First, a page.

To maintain the set point pressure within the transfer chamber 102, the conventional system 100 employs a mass flow controller 112 to adjust a flow rate of nitrogen (or some other inert, non-reactive gas supplied from a regulated gas supply 114) into the transfer chamber 102 and employs a throttle valve 116 to adjust a rate at which the nitrogen (and any other impurities such as oxygen that are out-gassed from the chamber walls) is pumped from the transfer chamber 102 (via a vacuum pump 118). Accordingly, after receiving the user defined input 108, the mainframe controller 110 employs an algorithm to (1) calculate a flow rate of nitrogen into the transfer chamber 102 (e.g., by calculating a flow rate set point for the mass flow controller 112); and (2) calculate a pump rate of nitrogen (and any other gases) from the transfer chamber 102 (e.g., by calculating a throttle valve position control signal for the throttle valve 116). The flow rate set point and the throttle valve position control signal are provided from the mainframe controller 110 to the mass flow controller 112 and to the throttle valve 116, respectively, as shown in FIG. 1.

The mainframe controller 110 provides a pneumatic control signal to a first isolation valve 120 so as to open the first isolation valve 120 and allow nitrogen to flow from the regulated gas supply 114 through the mass flow controller 112 and into the transfer chamber 102 via a nitrogen filter 122 (e.g., a Millipore distributed by U.S. Filter, Inc.); and the mainframe controller 110 provides a pneumatic control signal to a second isolation valve 124 so as to open the second isolation valve 124 and allow the vacuum pump 118 to pump the transfer chamber 102.

After establishing the flow rate of the mass flow controller 112 and the position of the throttle valve 116, the mainframe controller 110 employs a first pressure transducer 126 (e.g., an MKS Instruments' capacitive manometer, a Baratron capacitive manometer, a Granville Philips' convection gauge, etc.) coupled to the transfer chamber 102 to monitor the pressure within the transfer chamber 102 (e.g., by periodically sampling the output signal of the first pressure transducer 126). Based on each sampled output signal of the first pressure transducer 126, the mainframe controller 110 recalculates a flow rate set point for the mass flow controller 112 and a throttle valve position control signal for the throttle valve 116 (to adjust the flow rate of nitrogen into the transfer chamber 102 and/or the pump rate of gas from transfer chamber 102) so as to achieve the pressure originally defined by the user defined input 108. Note that some conventional throttle valves may include a local controller for monitoring chamber pressure and adjusting throttle valve position based thereon.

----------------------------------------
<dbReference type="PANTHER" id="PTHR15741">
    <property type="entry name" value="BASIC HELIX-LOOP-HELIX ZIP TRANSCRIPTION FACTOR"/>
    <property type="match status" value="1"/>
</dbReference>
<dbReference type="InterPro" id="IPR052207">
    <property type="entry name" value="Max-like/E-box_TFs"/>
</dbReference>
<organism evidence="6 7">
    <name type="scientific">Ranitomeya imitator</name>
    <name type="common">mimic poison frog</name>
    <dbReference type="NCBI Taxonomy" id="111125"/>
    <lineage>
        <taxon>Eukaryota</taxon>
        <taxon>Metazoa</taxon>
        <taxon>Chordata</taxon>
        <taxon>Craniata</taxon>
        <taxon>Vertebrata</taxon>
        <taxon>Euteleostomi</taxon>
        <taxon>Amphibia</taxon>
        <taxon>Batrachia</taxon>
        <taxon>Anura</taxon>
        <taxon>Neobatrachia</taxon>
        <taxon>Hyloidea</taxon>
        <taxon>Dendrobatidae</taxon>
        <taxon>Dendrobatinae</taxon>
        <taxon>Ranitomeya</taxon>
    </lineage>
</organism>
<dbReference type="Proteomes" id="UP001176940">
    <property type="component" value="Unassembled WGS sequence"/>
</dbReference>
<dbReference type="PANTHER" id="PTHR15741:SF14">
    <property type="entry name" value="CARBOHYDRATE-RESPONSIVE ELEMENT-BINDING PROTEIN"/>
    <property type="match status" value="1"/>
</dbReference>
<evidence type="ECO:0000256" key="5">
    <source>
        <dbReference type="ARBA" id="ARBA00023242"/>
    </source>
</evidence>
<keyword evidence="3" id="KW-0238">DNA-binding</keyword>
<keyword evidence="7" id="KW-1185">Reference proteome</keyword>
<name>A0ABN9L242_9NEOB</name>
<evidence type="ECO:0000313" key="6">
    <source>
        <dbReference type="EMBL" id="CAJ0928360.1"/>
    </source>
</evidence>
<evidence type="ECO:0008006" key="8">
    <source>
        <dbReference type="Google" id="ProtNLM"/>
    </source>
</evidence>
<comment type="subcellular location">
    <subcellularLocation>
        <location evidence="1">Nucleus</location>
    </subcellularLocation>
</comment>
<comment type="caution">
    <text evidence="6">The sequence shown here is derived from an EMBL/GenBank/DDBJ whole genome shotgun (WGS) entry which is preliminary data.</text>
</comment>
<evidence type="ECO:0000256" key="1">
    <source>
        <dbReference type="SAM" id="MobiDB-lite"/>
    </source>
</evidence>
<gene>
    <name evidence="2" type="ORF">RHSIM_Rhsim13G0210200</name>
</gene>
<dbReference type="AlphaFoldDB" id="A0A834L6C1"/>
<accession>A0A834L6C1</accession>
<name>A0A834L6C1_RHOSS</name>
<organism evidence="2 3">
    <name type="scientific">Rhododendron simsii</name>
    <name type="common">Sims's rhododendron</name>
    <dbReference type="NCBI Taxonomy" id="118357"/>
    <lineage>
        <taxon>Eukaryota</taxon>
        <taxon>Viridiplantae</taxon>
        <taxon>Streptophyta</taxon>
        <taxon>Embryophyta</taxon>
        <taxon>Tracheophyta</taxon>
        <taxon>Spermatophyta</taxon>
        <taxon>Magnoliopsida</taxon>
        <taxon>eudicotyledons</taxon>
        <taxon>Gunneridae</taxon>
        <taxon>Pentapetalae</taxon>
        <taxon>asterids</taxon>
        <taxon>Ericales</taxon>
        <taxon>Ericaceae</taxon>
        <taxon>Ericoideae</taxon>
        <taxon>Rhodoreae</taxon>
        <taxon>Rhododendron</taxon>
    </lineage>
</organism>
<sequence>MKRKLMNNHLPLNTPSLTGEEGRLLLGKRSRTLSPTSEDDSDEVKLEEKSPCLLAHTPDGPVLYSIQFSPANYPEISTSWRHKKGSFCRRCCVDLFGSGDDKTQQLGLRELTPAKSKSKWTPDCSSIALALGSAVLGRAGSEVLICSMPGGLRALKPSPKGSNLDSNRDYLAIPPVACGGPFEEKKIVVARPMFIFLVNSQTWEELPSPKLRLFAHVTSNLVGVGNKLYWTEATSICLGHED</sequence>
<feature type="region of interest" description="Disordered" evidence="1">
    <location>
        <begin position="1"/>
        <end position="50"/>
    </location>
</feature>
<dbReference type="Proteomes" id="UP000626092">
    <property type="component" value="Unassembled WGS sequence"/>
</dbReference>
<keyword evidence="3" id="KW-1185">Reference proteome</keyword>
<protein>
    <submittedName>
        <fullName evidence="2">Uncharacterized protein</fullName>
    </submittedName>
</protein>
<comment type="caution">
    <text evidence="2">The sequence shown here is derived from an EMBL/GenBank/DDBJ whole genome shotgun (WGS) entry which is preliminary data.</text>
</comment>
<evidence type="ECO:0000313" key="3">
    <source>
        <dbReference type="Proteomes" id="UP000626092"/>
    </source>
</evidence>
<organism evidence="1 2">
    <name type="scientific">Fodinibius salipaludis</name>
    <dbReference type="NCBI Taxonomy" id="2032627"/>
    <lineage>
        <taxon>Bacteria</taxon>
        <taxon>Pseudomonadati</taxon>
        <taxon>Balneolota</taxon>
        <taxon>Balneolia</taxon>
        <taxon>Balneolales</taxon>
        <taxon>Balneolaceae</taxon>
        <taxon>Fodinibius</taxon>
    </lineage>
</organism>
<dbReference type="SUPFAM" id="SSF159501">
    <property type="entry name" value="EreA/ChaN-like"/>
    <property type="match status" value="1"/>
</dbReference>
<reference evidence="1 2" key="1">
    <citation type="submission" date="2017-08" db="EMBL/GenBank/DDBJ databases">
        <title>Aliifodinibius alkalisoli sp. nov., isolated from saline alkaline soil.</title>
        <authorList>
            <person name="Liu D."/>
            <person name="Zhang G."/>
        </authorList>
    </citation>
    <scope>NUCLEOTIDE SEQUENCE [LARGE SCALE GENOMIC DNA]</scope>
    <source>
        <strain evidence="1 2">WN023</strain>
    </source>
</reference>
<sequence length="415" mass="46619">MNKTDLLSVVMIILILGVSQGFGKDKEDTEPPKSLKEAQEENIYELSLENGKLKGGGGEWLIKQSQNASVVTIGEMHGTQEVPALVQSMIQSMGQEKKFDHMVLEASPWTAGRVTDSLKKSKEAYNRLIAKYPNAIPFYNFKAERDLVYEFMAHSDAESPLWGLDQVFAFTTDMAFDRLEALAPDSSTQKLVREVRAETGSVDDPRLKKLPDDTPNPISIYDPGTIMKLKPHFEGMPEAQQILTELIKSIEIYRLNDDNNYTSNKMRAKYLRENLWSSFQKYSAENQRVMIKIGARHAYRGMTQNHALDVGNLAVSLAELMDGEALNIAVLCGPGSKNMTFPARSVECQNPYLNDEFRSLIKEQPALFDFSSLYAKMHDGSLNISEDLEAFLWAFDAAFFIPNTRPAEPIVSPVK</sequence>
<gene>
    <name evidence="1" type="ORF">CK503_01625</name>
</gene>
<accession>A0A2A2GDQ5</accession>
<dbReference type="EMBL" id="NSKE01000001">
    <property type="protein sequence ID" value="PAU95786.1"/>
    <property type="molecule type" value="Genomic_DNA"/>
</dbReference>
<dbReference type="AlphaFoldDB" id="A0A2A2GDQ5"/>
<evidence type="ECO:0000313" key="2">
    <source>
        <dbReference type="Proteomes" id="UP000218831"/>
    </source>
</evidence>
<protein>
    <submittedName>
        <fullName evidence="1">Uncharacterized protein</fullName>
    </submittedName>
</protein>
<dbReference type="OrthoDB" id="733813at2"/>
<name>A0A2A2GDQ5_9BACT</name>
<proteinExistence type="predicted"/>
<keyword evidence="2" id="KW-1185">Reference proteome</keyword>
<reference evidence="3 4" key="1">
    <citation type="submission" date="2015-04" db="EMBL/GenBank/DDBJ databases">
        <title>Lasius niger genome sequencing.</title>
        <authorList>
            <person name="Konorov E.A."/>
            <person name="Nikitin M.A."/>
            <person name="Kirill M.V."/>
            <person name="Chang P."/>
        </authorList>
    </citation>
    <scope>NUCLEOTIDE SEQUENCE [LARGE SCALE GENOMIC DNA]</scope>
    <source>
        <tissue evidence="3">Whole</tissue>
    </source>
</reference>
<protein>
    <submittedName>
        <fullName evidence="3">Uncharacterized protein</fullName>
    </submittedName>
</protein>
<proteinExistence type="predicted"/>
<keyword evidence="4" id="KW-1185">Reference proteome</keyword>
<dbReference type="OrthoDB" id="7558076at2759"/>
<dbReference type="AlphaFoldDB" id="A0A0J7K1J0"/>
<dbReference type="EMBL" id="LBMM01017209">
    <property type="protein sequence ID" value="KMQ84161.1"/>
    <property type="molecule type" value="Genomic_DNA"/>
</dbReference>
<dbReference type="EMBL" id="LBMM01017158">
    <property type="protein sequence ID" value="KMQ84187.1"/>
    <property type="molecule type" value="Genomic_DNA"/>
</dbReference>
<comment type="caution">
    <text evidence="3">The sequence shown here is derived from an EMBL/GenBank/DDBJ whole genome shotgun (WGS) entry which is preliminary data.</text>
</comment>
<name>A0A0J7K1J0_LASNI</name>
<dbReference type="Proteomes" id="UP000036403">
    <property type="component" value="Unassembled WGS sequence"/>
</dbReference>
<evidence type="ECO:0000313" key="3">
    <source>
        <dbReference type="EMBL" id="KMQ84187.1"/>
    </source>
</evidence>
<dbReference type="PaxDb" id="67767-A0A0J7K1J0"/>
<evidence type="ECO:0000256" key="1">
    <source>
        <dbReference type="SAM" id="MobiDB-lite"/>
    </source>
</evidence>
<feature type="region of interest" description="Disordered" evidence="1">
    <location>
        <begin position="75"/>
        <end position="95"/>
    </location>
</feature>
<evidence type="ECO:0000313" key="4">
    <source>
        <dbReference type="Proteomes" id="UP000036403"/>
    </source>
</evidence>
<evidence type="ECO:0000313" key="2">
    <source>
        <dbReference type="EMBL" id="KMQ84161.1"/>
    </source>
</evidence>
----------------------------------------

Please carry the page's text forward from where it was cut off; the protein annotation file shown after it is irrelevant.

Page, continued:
When pressure variations result in the transfer chamber 102 (e.g., due to the opening of the first load lock 104 when a wafer is transferred into the transfer chamber 102 from the first load lock 104, the opening of the second load lock 106 when a wafer is transferred out of the transfer chamber 102 to the second load lock 106, and/or when a processing chamber (not shown) coupled to the transfer chamber 102 is opened to transfer a wafer to or from the processing chamber), the mainframe controller 110 detects the pressure change via the first pressure transducer 126 and accordingly adjusts one or both of the flow rate of the mass flow controller 112 and the position of the throttle valve 116. The conventional system 100 thus employs a feedback control loop comprising the first pressure transducer 126, the mainframe controller 110, the mass flow controller 112 and the throttle valve 116 to maintain the desired pressure within the transfer chamber 102.

To control the pressure in the first load lock 104 and the second load lock 106, the conventional system 100 employs a separate vacuum pump 128 coupled to the first load lock 104 via a second isolation valve 130 and coupled to the second load lock 106 via a third isolation valve 132. Both isolation valves 130, 132 are controlled by pneumatic control signals from the mainframe controller 110 and may be individually opened/closed to selectively evacuate each load lock. Similarly, a regulated nitrogen flow may be provided to each load lock 104, 106 via a regulated nitrogen supply 134 coupled to both the first load lock 104 and the second load lock 106 via an isolation valve 136 and an isolation valve 138, respectively. The pressure within the first load lock 104 is measured by the mainframe controller 110 via a second pressure transducer 140 and the pressure within the second load lock 106 is measured by the mainframe controller 110 via a third pressure transducer 142. Note that an isolation valve 144 that is controllable by the mainframe controller 110 also is provided between the regulated gas supply 114 and the filter 122 (e.g., so as to allow the mass flow controller 112 to be bypassed if desired).